9.32am Wake up again, this time baking hot. The sun is now full on our bedroom. I’m drenched in sweat, my mouth is dry, and all I want is a glass of cold water.

9.37am Settle for a cold shower instead, then sit in front of my little fan until I feel human enough to start work for the day.

12.46pm Despite a productive morning, without food and drink breaks to give it some structure, my working day is a grey blur extending to a horizon that offers nothing by way of hope. Don’t actually feel hungry or thirsty, just a bit shaky. Otherwise, I’m fine.

1.25pm Okay, okay, I take all that back now. I’m fantasising about water. Cold water, with ice. And maybe an orange ice-lolly. And some lemon sorbet, cold and sweet and refreshing.

1.27pm Trying to draft some email copy, but all I can see is an orange lolly. Can’t seem to think in a straight line anymore. I decide to take a no-lunch lunch break, and lie down with Game of Thrones for a while.

2.34pm Feeling strangely light and empty. – probably because I am, relatively speaking. Also notice a heightened sense of awareness of my own body.. Having a few hunger pangs, a growing throb in the back of my skull, but nothing I can’t handle so far.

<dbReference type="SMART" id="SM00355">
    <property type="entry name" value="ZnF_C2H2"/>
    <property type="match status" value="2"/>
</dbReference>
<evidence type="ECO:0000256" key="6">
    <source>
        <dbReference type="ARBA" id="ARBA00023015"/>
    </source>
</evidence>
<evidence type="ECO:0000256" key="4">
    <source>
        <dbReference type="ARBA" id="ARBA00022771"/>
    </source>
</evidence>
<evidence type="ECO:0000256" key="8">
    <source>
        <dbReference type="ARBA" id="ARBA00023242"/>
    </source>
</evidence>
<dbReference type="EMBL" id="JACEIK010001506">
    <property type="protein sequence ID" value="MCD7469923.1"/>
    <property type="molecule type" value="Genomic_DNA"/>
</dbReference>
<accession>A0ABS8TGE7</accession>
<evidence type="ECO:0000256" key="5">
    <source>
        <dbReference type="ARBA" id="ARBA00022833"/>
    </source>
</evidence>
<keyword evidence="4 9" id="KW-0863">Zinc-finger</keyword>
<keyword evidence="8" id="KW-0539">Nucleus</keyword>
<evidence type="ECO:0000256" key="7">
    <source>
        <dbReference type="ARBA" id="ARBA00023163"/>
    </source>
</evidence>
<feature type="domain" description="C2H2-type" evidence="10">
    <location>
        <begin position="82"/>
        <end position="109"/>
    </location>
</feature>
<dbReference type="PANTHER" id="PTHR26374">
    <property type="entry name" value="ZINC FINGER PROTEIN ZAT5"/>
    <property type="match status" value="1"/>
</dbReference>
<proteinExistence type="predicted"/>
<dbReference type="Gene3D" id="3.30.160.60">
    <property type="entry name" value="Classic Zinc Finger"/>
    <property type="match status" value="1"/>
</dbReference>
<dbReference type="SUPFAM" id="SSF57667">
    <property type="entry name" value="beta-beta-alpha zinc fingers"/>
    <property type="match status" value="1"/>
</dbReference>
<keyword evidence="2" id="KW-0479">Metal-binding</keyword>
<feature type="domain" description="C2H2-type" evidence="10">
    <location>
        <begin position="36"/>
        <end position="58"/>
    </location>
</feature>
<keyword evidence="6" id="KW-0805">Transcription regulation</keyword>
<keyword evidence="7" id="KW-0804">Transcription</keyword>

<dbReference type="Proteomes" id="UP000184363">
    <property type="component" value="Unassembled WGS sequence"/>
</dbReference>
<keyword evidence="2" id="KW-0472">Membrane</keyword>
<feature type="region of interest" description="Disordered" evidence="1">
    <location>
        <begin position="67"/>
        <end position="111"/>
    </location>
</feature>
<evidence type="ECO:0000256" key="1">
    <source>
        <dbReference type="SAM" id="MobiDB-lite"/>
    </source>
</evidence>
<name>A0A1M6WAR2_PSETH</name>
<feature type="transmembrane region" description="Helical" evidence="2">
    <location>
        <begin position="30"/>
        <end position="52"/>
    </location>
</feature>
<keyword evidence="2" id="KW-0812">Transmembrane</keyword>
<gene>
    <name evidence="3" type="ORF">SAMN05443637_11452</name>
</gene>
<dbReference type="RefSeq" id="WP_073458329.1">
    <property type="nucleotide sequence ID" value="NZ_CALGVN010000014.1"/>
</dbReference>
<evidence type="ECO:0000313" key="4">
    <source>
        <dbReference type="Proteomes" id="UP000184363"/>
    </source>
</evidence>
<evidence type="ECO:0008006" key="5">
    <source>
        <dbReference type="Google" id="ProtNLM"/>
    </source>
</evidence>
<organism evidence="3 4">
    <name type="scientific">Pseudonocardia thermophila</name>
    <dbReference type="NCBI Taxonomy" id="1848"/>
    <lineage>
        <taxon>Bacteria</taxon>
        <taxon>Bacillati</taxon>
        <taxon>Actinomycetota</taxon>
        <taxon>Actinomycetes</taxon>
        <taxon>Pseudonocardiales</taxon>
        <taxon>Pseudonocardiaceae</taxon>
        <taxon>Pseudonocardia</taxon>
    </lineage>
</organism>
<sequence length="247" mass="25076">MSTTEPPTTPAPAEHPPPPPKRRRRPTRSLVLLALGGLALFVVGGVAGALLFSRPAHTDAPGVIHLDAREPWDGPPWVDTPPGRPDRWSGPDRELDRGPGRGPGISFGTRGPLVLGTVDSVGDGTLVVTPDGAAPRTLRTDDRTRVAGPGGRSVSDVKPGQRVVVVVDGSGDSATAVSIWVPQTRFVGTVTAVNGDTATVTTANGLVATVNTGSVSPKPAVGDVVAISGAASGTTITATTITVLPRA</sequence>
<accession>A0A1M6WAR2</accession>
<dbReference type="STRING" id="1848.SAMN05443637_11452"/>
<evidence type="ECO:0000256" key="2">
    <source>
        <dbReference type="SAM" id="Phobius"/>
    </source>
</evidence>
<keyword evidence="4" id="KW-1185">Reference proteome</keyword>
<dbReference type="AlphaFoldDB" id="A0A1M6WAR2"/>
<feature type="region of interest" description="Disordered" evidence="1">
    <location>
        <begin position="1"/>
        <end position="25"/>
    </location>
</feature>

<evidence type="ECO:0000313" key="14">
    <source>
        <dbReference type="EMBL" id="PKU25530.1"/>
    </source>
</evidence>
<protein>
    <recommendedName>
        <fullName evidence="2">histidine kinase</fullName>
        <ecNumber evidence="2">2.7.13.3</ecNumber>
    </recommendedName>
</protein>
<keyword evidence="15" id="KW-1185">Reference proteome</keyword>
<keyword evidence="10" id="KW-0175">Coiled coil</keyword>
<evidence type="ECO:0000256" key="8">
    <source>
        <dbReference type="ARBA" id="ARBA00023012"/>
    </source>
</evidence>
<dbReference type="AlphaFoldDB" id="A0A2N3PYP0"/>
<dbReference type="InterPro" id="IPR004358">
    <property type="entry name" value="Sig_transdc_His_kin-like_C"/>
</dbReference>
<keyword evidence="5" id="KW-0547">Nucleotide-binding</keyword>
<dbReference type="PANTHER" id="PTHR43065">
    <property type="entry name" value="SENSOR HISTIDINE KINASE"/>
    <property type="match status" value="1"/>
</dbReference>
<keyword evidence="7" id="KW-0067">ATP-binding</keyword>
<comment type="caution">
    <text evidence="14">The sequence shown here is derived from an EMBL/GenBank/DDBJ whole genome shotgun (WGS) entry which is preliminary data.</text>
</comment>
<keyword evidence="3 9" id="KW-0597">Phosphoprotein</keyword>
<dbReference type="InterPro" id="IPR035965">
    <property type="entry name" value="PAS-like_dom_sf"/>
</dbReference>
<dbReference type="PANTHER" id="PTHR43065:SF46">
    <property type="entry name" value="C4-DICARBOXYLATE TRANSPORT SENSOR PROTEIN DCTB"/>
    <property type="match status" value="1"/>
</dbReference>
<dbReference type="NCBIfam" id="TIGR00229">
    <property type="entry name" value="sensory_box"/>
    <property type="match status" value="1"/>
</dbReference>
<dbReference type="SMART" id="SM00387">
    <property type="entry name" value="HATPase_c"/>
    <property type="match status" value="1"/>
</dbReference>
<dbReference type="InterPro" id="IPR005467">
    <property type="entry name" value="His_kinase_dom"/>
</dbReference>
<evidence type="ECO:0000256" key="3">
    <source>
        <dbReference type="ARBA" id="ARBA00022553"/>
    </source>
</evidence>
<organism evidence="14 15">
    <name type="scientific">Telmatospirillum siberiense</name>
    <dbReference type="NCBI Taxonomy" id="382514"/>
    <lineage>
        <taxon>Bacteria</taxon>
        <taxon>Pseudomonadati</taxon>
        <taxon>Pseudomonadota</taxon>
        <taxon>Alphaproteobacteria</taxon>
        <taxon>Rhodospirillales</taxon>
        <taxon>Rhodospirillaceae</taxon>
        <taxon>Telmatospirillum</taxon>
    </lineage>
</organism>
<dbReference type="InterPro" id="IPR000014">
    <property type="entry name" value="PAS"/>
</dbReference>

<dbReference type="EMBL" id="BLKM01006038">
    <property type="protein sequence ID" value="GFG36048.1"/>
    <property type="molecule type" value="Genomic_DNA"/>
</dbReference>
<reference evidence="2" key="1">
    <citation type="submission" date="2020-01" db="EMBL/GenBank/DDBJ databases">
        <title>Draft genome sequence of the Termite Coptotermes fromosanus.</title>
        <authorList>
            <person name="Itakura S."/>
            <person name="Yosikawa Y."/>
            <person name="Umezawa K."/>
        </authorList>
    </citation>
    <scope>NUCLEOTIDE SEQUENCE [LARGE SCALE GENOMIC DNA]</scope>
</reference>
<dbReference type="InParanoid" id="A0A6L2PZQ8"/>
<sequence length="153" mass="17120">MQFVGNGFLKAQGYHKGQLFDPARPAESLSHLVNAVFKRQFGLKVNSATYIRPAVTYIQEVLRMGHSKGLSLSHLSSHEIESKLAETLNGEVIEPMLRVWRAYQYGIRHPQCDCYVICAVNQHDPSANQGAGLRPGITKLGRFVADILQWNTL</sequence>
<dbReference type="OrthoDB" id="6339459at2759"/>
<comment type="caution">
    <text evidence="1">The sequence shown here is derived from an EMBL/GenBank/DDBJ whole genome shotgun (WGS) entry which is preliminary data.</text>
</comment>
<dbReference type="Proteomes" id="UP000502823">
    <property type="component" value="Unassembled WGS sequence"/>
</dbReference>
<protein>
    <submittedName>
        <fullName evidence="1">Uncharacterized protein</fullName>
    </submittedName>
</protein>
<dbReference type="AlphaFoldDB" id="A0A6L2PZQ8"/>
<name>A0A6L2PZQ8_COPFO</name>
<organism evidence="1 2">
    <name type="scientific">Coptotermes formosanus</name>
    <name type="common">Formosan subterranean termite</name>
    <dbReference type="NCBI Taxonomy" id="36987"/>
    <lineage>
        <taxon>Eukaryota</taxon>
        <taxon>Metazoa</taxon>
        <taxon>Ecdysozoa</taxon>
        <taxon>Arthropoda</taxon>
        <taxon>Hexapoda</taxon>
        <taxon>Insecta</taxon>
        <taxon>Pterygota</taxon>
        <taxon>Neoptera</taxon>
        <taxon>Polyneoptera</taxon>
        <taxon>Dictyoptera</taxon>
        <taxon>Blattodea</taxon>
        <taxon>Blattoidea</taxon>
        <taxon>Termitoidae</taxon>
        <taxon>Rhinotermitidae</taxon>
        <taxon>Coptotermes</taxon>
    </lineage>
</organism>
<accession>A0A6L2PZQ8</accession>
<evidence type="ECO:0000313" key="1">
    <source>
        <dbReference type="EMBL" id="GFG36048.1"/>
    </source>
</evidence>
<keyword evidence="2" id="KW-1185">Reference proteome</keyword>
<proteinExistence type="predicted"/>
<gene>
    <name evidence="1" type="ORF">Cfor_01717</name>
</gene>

4.06pm M returns from work, still chipper. It’s only then I notice how much my breath smells (not eating makes you stinky). We both brush our teeth sheepishly, making sure not to swallow anything in the process (the punishment for breaking your fast before iftar is an additional sixty days’ fasting. While I’m pretty sure that Allah is a reasonable kind of god and would understand involuntary ingestion of toothpaste, M is taking no chances).

5.13pm Okay. I’m giving up on work. Have been able to do a surprising amount – more than I thought I’d get done – but my concentration is gone. Still don’t feel particularly hungry, but my headache is beginning to grow.

5.24pm I’m starting to clock watch now. How can it only have been 11 minutes since I stopped working? What is there to fill the three hours between now and iftar without food? I can’t read anymore because my head hurts, and the TV is showing unwatchable rubbish. What to do?

5.39pm I decide to clean the house. That requires no brain power. I fly around, scrubbing furiously, seized by a sudden manic energy.

6.32pm With the kitchen floor shining and the house smelling of polish and cream cleaner, finally collapse in a heap. Very hot, but not sweating as I usually do – surely a sign of dehydration, right?